Deprived urban areas more likely to experience poor air quality, finds parliamentary report

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The UK’s Parliamentary Office of Science and Technology (POST) has published a new report outlining past and future trends in UK air quality, how pollutants affect health, and the measures that can mitigate poor air quality.

The report highlights how across the UK, concentrations of air pollutants are uneven – with urban areas typically having poorer air quality, particularly in deprived neighborhoods. Particulate matter and gases such as nitrogen oxides and ozone are the air pollutants causing the most concern for human health in built-up cities, towns and suburbs. Different pollutants are often emitted together and react in the air, creating challenges in attributing health effects to individual pollutants.

The report states that no safe lower limit has been identified for these pollutants, which disproportionately affect vulnerable groups. More vulnerable people include children and people who are older, pregnant, or who have pre-existing medical conditions.

Dr James Allan, a research scientist at the National Centre for Atmospheric Science (NCAS) and the University of Manchester, who contributed to POST’s recent air quality briefing, said, “While air pollution in the UK has improved over the decades, it is still currently the single biggest environmental problem affecting human health in the UK. However, as air pollution has changed over the years, so [have]its characteristics and important sources, so a continual evolution in strategy is needed to deliver continual improvement.”

People from socioeconomically disadvantaged neighborhoods and from ethnic minority backgrounds are also more likely to be exposed to poor outdoor air quality where they live, as well as being exposed to higher levels of indoor air pollution. Households in the poorest urban areas produce lower air pollutant emissions and are three times less likely to own a car, but are subjected to higher air pollution levels because of where they are located.

Some urban areas exceed the World Health Organization’s global air quality guidelines for particulate matter and nitrogen oxides, and in recent years air quality has been the subject of infringement proceedings by the European Commission against the UK.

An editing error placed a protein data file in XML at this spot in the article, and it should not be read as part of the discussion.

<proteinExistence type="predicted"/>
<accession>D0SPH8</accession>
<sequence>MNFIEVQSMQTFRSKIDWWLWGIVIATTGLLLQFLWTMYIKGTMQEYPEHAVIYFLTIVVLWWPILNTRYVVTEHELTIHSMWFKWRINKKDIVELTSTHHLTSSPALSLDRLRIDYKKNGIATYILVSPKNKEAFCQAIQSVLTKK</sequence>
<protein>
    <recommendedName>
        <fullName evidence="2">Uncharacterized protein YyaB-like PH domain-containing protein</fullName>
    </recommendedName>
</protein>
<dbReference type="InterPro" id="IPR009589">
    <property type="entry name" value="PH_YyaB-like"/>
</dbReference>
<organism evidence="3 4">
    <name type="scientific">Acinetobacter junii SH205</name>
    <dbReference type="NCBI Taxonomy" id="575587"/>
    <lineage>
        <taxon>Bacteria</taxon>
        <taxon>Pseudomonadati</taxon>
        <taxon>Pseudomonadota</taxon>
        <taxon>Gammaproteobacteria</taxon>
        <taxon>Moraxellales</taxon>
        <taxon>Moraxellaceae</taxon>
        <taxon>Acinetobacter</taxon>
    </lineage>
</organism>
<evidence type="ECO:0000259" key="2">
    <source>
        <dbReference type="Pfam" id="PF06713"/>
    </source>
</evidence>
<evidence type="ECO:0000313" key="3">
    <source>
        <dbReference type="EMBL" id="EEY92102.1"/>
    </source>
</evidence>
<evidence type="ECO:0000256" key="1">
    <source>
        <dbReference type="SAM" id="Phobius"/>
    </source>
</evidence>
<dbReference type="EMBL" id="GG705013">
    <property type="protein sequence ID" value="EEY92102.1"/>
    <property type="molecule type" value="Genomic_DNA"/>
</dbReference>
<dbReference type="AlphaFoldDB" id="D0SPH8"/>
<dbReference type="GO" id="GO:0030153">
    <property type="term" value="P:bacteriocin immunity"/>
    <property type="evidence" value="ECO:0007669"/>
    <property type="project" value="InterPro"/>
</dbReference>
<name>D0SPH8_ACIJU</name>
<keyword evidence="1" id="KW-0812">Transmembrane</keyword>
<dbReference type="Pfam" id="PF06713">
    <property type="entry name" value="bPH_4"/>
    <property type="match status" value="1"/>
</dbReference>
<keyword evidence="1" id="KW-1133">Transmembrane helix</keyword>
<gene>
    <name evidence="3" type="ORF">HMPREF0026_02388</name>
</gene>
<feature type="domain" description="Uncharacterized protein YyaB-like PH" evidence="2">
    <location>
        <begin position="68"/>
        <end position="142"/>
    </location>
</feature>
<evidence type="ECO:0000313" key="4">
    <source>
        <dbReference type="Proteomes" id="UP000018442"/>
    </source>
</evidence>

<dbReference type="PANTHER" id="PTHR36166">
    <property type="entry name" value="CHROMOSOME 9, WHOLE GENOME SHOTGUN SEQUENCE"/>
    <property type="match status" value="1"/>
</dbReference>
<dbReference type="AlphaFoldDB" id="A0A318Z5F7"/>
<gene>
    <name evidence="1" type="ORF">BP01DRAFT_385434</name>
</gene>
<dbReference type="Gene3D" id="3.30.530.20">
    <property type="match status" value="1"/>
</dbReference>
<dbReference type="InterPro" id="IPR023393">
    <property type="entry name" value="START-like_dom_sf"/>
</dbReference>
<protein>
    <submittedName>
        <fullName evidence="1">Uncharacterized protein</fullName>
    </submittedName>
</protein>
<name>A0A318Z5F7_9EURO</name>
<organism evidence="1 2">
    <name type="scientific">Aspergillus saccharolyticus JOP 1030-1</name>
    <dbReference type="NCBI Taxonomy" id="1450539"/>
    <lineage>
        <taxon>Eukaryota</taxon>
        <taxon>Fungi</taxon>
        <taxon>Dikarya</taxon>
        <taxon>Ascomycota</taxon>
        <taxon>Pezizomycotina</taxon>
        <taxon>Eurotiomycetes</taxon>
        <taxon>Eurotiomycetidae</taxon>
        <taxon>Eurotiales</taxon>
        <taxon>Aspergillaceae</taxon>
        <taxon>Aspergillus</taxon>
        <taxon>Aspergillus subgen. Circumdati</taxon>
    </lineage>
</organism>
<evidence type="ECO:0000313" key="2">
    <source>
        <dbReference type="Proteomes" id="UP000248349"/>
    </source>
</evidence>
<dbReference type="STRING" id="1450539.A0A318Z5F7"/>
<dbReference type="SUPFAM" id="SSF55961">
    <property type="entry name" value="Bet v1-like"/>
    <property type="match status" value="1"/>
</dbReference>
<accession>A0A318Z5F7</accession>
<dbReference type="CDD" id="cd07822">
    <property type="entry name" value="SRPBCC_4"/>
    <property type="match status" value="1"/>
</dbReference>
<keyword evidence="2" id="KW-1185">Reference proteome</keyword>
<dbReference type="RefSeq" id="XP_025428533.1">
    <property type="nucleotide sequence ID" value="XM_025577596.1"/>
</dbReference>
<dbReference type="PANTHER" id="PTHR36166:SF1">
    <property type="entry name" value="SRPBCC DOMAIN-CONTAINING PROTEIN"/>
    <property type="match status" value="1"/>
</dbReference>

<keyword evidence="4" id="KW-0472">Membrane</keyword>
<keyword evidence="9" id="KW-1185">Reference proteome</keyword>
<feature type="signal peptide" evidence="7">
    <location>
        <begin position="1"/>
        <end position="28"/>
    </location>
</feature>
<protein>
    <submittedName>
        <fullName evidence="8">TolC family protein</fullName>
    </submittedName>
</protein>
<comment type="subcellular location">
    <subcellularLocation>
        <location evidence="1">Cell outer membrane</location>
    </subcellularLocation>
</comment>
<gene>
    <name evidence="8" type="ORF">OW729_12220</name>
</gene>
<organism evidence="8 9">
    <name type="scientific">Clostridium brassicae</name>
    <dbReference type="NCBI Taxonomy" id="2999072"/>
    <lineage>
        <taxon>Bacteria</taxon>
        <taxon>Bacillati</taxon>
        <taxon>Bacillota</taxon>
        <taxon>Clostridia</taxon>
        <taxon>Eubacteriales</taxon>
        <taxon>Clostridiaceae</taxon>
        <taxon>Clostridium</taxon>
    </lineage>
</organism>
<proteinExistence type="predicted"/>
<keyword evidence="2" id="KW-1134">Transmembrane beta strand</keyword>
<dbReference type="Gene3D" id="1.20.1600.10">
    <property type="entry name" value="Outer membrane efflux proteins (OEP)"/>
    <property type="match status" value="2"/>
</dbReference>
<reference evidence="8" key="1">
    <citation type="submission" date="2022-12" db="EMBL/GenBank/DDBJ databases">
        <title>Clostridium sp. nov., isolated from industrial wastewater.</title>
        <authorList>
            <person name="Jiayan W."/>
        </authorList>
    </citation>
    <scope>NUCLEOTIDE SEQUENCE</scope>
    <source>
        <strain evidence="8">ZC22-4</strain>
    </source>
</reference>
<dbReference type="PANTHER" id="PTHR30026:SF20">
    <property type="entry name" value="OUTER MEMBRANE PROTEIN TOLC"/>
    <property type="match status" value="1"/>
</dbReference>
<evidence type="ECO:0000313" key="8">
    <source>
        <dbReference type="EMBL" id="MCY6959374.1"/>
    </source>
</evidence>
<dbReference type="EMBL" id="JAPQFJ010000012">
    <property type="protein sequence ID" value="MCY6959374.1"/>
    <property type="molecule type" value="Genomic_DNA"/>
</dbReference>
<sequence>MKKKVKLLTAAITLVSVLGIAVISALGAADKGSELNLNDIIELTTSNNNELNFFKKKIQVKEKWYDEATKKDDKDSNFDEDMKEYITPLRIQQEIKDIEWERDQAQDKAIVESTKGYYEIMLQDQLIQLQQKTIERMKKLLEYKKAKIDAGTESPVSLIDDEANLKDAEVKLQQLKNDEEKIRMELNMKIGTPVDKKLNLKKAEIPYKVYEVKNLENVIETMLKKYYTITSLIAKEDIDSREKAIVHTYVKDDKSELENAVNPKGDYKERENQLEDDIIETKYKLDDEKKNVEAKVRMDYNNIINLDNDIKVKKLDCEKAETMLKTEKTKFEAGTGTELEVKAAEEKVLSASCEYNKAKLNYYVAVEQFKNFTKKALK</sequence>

The report states that in the majority of urban areas, concentrations of particulate matter and nitrogen dioxide are declining across the UK. Meanwhile, ozone gas – which at ground level is formed by sunlight-driven reactions between nitrogen oxides and non-methane volatile organic compounds – is slightly increasing.

Urban monitoring sites that track pollutant emissions near their source are located across cities such as London, Birmingham and Manchester – and are supported by NCAS and the Integrated Research Observation System for Clean Air (OSCA) project.

Allan added, “The detailed evidence acquired by OSCA will support regional authorities to develop made-to-measure air pollution controls, which respond to changing sources of pollution. Urban air quality research like that led by NCAS will also feed into wider efforts to manage air pollution across the country.”

The UK government is setting two reduction targets for fine particulate matter, also known as PM2.5, to be met by 2040. Modeling forecasts show that most of England has the potential to be compliant by 2030 if sufficient action is taken.

Researchers from NCAS are working with government departments to advise, and provide evidence, on the likely positive and negative effects of different net zero pathways on air pollution, not just in urban areas.

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, editor-in-chief

Dan first joined UKi Media & Events in 2014 having spent the early years of his career in the recruitment industry. As editor, he now produces content for Meteorological Technology International, unearthing the latest technological advances and research methods for the publication of each exciting new issue. When he’s not reporting on the latest meteorological news, Dan can be found on the golf course or apprehensively planning his next DIY project.

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